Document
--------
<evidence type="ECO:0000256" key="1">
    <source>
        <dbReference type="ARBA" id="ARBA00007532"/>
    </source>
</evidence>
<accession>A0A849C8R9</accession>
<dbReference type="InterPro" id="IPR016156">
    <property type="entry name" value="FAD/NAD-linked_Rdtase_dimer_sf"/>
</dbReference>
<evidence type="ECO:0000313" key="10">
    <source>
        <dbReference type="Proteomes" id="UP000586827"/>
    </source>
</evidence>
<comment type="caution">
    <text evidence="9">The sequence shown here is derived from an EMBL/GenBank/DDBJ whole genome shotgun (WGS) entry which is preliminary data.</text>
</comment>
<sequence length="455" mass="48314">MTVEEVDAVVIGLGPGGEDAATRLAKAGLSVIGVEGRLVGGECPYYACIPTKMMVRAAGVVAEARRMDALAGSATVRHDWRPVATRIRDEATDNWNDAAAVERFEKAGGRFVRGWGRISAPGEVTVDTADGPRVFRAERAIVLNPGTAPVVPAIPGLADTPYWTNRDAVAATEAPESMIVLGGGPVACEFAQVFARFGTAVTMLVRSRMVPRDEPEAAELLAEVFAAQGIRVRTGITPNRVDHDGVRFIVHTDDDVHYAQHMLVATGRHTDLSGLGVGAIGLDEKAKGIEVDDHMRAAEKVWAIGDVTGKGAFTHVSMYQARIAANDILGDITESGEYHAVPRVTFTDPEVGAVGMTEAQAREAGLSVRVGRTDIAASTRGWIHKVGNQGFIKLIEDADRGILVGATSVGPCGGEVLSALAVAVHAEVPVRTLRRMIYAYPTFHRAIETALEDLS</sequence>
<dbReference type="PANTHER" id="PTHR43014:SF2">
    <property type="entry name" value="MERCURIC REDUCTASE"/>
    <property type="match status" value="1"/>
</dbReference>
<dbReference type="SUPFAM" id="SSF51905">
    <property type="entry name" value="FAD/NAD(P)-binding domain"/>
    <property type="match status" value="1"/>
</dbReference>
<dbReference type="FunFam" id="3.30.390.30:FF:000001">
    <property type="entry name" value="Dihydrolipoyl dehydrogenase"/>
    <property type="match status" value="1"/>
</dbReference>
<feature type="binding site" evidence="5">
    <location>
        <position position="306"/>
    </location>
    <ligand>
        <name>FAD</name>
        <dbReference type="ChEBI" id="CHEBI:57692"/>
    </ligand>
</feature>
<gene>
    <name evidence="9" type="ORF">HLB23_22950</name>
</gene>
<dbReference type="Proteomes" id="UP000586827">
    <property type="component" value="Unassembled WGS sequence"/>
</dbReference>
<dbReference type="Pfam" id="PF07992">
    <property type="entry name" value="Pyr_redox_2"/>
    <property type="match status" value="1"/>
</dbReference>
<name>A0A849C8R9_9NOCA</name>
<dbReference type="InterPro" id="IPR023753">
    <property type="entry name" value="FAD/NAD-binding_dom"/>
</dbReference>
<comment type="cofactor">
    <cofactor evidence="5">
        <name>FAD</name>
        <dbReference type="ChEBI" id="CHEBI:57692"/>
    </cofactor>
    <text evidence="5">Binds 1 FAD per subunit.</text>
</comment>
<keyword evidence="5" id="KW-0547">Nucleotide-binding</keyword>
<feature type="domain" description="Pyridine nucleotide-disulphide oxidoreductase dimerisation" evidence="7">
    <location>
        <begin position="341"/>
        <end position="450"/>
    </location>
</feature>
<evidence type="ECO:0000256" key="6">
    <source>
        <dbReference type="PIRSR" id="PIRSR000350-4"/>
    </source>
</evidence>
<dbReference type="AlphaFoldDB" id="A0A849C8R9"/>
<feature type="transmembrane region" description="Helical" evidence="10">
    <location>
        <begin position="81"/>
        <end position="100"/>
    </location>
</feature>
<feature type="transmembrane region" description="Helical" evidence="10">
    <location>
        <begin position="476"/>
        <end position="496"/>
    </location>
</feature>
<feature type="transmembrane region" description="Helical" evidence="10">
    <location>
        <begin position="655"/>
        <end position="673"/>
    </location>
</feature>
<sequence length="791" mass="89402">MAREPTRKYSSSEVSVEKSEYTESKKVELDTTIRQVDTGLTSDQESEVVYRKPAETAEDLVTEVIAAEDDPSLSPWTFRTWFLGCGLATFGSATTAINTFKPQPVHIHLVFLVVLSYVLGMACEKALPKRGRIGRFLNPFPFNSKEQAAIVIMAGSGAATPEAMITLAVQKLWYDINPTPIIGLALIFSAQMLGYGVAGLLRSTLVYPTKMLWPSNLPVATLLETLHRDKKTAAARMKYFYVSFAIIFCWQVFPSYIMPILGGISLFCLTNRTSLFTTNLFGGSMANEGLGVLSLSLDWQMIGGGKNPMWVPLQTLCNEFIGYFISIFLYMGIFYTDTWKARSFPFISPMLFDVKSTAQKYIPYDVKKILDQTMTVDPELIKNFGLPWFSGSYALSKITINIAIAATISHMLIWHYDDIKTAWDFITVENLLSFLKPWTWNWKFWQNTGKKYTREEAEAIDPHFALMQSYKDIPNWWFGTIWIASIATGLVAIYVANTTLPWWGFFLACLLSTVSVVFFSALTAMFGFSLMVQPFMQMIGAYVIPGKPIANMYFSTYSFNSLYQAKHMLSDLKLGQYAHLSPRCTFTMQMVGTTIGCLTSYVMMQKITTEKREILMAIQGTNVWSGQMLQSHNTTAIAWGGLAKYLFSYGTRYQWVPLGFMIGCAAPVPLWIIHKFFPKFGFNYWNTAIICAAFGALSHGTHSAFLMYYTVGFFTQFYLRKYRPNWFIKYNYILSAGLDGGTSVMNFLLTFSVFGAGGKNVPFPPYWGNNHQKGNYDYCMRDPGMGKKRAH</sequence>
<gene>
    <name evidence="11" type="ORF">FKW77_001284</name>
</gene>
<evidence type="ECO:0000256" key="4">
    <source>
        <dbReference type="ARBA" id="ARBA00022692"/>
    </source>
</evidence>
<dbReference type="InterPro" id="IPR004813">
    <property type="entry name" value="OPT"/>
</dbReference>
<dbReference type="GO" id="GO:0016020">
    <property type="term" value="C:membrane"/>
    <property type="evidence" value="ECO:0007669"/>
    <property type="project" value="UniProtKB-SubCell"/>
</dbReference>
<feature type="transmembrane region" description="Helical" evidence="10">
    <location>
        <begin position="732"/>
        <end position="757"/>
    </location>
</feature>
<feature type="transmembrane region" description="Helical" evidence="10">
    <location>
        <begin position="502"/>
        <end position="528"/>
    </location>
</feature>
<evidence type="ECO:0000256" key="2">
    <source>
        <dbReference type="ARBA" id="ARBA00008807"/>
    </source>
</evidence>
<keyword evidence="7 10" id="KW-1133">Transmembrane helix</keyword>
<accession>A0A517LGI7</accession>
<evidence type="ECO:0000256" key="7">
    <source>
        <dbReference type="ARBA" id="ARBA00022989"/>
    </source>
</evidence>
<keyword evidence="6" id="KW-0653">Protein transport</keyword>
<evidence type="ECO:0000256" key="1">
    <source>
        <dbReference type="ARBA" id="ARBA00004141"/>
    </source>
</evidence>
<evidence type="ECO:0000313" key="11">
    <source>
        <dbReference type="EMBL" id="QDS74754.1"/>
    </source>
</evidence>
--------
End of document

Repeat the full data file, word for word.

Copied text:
<evidence type="ECO:0000256" key="1">
    <source>
        <dbReference type="ARBA" id="ARBA00007532"/>
    </source>
</evidence>
<accession>A0A849C8R9</accession>
<dbReference type="InterPro" id="IPR016156">
    <property type="entry name" value="FAD/NAD-linked_Rdtase_dimer_sf"/>
</dbReference>
<evidence type="ECO:0000313" key="10">
    <source>
        <dbReference type="Proteomes" id="UP000586827"/>
    </source>
</evidence>
<comment type="caution">
    <text evidence="9">The sequence shown here is derived from an EMBL/GenBank/DDBJ whole genome shotgun (WGS) entry which is preliminary data.</text>
</comment>
<sequence length="455" mass="48314">MTVEEVDAVVIGLGPGGEDAATRLAKAGLSVIGVEGRLVGGECPYYACIPTKMMVRAAGVVAEARRMDALAGSATVRHDWRPVATRIRDEATDNWNDAAAVERFEKAGGRFVRGWGRISAPGEVTVDTADGPRVFRAERAIVLNPGTAPVVPAIPGLADTPYWTNRDAVAATEAPESMIVLGGGPVACEFAQVFARFGTAVTMLVRSRMVPRDEPEAAELLAEVFAAQGIRVRTGITPNRVDHDGVRFIVHTDDDVHYAQHMLVATGRHTDLSGLGVGAIGLDEKAKGIEVDDHMRAAEKVWAIGDVTGKGAFTHVSMYQARIAANDILGDITESGEYHAVPRVTFTDPEVGAVGMTEAQAREAGLSVRVGRTDIAASTRGWIHKVGNQGFIKLIEDADRGILVGATSVGPCGGEVLSALAVAVHAEVPVRTLRRMIYAYPTFHRAIETALEDLS</sequence>
<dbReference type="PANTHER" id="PTHR43014:SF2">
    <property type="entry name" value="MERCURIC REDUCTASE"/>
    <property type="match status" value="1"/>
</dbReference>
<dbReference type="SUPFAM" id="SSF51905">
    <property type="entry name" value="FAD/NAD(P)-binding domain"/>
    <property type="match status" value="1"/>
</dbReference>
<dbReference type="FunFam" id="3.30.390.30:FF:000001">
    <property type="entry name" value="Dihydrolipoyl dehydrogenase"/>
    <property type="match status" value="1"/>
</dbReference>
<feature type="binding site" evidence="5">
    <location>
        <position position="306"/>
    </location>
    <ligand>
        <name>FAD</name>
        <dbReference type="ChEBI" id="CHEBI:57692"/>
    </ligand>
</feature>
<gene>
    <name evidence="9" type="ORF">HLB23_22950</name>
</gene>
<dbReference type="Proteomes" id="UP000586827">
    <property type="component" value="Unassembled WGS sequence"/>
</dbReference>
<dbReference type="Pfam" id="PF07992">
    <property type="entry name" value="Pyr_redox_2"/>
    <property type="match status" value="1"/>
</dbReference>
<name>A0A849C8R9_9NOCA</name>
<dbReference type="InterPro" id="IPR023753">
    <property type="entry name" value="FAD/NAD-binding_dom"/>
</dbReference>
<comment type="cofactor">
    <cofactor evidence="5">
        <name>FAD</name>
        <dbReference type="ChEBI" id="CHEBI:57692"/>
    </cofactor>
    <text evidence="5">Binds 1 FAD per subunit.</text>
</comment>
<keyword evidence="5" id="KW-0547">Nucleotide-binding</keyword>
<feature type="domain" description="Pyridine nucleotide-disulphide oxidoreductase dimerisation" evidence="7">
    <location>
        <begin position="341"/>
        <end position="450"/>
    </location>
</feature>
<evidence type="ECO:0000256" key="6">
    <source>
        <dbReference type="PIRSR" id="PIRSR000350-4"/>
    </source>
</evidence>
<dbReference type="AlphaFoldDB" id="A0A849C8R9"/>
<feature type="transmembrane region" description="Helical" evidence="10">
    <location>
        <begin position="81"/>
        <end position="100"/>
    </location>
</feature>
<feature type="transmembrane region" description="Helical" evidence="10">
    <location>
        <begin position="476"/>
        <end position="496"/>
    </location>
</feature>
<feature type="transmembrane region" description="Helical" evidence="10">
    <location>
        <begin position="655"/>
        <end position="673"/>
    </location>
</feature>
<sequence length="791" mass="89402">MAREPTRKYSSSEVSVEKSEYTESKKVELDTTIRQVDTGLTSDQESEVVYRKPAETAEDLVTEVIAAEDDPSLSPWTFRTWFLGCGLATFGSATTAINTFKPQPVHIHLVFLVVLSYVLGMACEKALPKRGRIGRFLNPFPFNSKEQAAIVIMAGSGAATPEAMITLAVQKLWYDINPTPIIGLALIFSAQMLGYGVAGLLRSTLVYPTKMLWPSNLPVATLLETLHRDKKTAAARMKYFYVSFAIIFCWQVFPSYIMPILGGISLFCLTNRTSLFTTNLFGGSMANEGLGVLSLSLDWQMIGGGKNPMWVPLQTLCNEFIGYFISIFLYMGIFYTDTWKARSFPFISPMLFDVKSTAQKYIPYDVKKILDQTMTVDPELIKNFGLPWFSGSYALSKITINIAIAATISHMLIWHYDDIKTAWDFITVENLLSFLKPWTWNWKFWQNTGKKYTREEAEAIDPHFALMQSYKDIPNWWFGTIWIASIATGLVAIYVANTTLPWWGFFLACLLSTVSVVFFSALTAMFGFSLMVQPFMQMIGAYVIPGKPIANMYFSTYSFNSLYQAKHMLSDLKLGQYAHLSPRCTFTMQMVGTTIGCLTSYVMMQKITTEKREILMAIQGTNVWSGQMLQSHNTTAIAWGGLAKYLFSYGTRYQWVPLGFMIGCAAPVPLWIIHKFFPKFGFNYWNTAIICAAFGALSHGTHSAFLMYYTVGFFTQFYLRKYRPNWFIKYNYILSAGLDGGTSVMNFLLTFSVFGAGGKNVPFPPYWGNNHQKGNYDYCMRDPGMGKKRAH</sequence>
<gene>
    <name evidence="11" type="ORF">FKW77_001284</name>
</gene>
<evidence type="ECO:0000256" key="4">
    <source>
        <dbReference type="ARBA" id="ARBA00022692"/>
    </source>
</evidence>
<dbReference type="InterPro" id="IPR004813">
    <property type="entry name" value="OPT"/>
</dbReference>
<dbReference type="GO" id="GO:0016020">
    <property type="term" value="C:membrane"/>
    <property type="evidence" value="ECO:0007669"/>
    <property type="project" value="UniProtKB-SubCell"/>
</dbReference>
<feature type="transmembrane region" description="Helical" evidence="10">
    <location>
        <begin position="732"/>
        <end position="757"/>
    </location>
</feature>
<feature type="transmembrane region" description="Helical" evidence="10">
    <location>
        <begin position="502"/>
        <end position="528"/>
    </location>
</feature>
<evidence type="ECO:0000256" key="2">
    <source>
        <dbReference type="ARBA" id="ARBA00008807"/>
    </source>
</evidence>
<keyword evidence="7 10" id="KW-1133">Transmembrane helix</keyword>
<accession>A0A517LGI7</accession>
<evidence type="ECO:0000256" key="7">
    <source>
        <dbReference type="ARBA" id="ARBA00022989"/>
    </source>
</evidence>
<keyword evidence="6" id="KW-0653">Protein transport</keyword>
<evidence type="ECO:0000256" key="1">
    <source>
        <dbReference type="ARBA" id="ARBA00004141"/>
    </source>
</evidence>
<evidence type="ECO:0000313" key="11">
    <source>
        <dbReference type="EMBL" id="QDS74754.1"/>
    </source>
</evidence>